Chris Eubank Jr has revealed that his father was opposed to him facing Conor Benn on October 8 and has not spoken to him since the fight was confirmed.

Eubank Jr and Benn went head-to-head at a press conference on Friday to announce their clash at London’s O2 Arena, which continues the family feud that saw their famous fathers – Chris Sr and Nigel – clash in two memorable fights in the 1990s.

Neither of the fathers was at the press conference, but while Nigel is expected to fly in from his home in Australia, Chris Sr is not answering his son’s calls.

There was a disagreement between father and son about whether to take the fight now. And while Chris Sr believed it would be better to wait a year to build up the fight, his son was not willing to take the risk of losing out on the big payday.

“My old man has gone MIA, missing in action,” Eubank Jr said. “I haven’t seen or heard from him in a few days since the fight was announced, which is shocking. I don’t know where he is or what he is doing, but I can’t get hold of him.

“I know that he wanted me to wait. He said the fight would be bigger if you wait another year – ‘both get a few more wins, build the fight, build the rivalry and then get it on in a football stadium next year, with more money, more exposure’.

“Because this fight did kind of come out of leftfield. I wouldn’t say it is a rush job or premature but it is a quick turnaround and his view was that we should wait and let it marinate.

“I wasn’t willing to let it wait. The opportunity is here now. Yeah, we might make more money if we wait another year, but other things can happen and I wasn’t willing to give up the opportunity.

“There have been times in my career where things have been presented to me and I have waited and they haven’t come to fruition. I wasn’t willing to take that risk with this fight so we are going to get it on in a couple of months, with or without my father’s blessing.

“I think he is going to come around to it eventually and hopefully he will be fully involved in it, we will have to wait and see.”

It seems the two fathers have done a complete turnaround from early in their sons’ careers. Eubank Sr was ever-present when Chris Jr turned professional, leading press conferences, giving interviews, working the corner and doing the negotiations.

“He was super emotionally-invested in all my fights, even in my press conferences, he was always front and centre,” Eubank Jr said. “In my corner on fight night he was always there and, on the flip side, Conor’s dad wasn’t. Funny to see how the roles are reversed now, Conor’s dad is fully up for it and wants to be involved.”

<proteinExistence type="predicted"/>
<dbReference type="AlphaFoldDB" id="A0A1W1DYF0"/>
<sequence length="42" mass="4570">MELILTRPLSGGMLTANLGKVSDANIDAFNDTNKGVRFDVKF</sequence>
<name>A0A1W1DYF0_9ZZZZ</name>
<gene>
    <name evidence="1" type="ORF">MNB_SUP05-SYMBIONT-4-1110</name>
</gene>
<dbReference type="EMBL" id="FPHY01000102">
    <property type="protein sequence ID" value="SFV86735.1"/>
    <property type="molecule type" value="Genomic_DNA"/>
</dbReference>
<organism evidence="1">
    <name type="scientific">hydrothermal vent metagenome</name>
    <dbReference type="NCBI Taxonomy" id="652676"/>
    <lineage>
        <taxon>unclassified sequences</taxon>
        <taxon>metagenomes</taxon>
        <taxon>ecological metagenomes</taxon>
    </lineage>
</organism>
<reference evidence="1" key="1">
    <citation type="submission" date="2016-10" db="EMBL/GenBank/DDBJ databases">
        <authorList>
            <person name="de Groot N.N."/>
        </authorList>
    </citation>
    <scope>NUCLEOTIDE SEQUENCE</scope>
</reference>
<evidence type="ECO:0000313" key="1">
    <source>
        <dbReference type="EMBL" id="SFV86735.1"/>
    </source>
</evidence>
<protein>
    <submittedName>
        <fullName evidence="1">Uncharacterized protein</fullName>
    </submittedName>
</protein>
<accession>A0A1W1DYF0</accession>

Many see the fight on October 8 – which will be live on DAZN PPV in the UK – as a direct follow-up to the two clashes between the fathers. Eubank won their first fight in 1990 in Birmingham, claiming his WBO middleweight title.

Three years later, they fought to a draw at Old Trafford, Manchester, in front of 45,000 fans in a world super-middleweight title unification fight. The third fight did not happen, although Benn always wanted it even into his Fifties.

Many believe that Eubank and Benn are just like their fathers.

“Of course, you obtain the traits of your father, most sons do,” Eubank Jr said. “A lot of people say I look like my old man and I talk like him, I don’t think I fight like him. But I can where Conor has the same type of spirit and the same style as his dad from what I can see.

“But we are very, very similar to our fathers and that makes for a great build-up to a great fight, as you saw 30 years ago.”

There is no sign yet of the genuine spite their fathers seemed to have for each other, though.

“It is different in the sense that my father targeted Benn because he was the world champion at his weight,” Chris Jr said. “Me and Conor have not been campaigning at the same weight, so the rivalry hasn’t been there over the years. We haven’t been competing in the same space.

“But now he is at a level where he is growing into himself, his is on a roll, he has got a bunch of knockouts and has the hype train going and he sees me as, I don’t know, a fading fighter, somebody whose best days are behind him, who he thinks he can now capitalize on and make his name off, avenging his father’s loss and stepping out of his shadow by beating Chris Eubank Jr.

“It is a tall task he has in front of him. He thinks he can pull it off, I think he is delusional. But hey, I’ve been called delusional my whole career. None of that matters, all that matters is what happens when that bell goes.”

Ron Lewis is a senior writer for BoxingScene. He was Boxing Correspondent for The Times, where he worked from 2001-2019 - covering four Olympic Games and numerous world title fights across the globe. He has written about boxing for a wide variety of publications worldwide since the 1980s.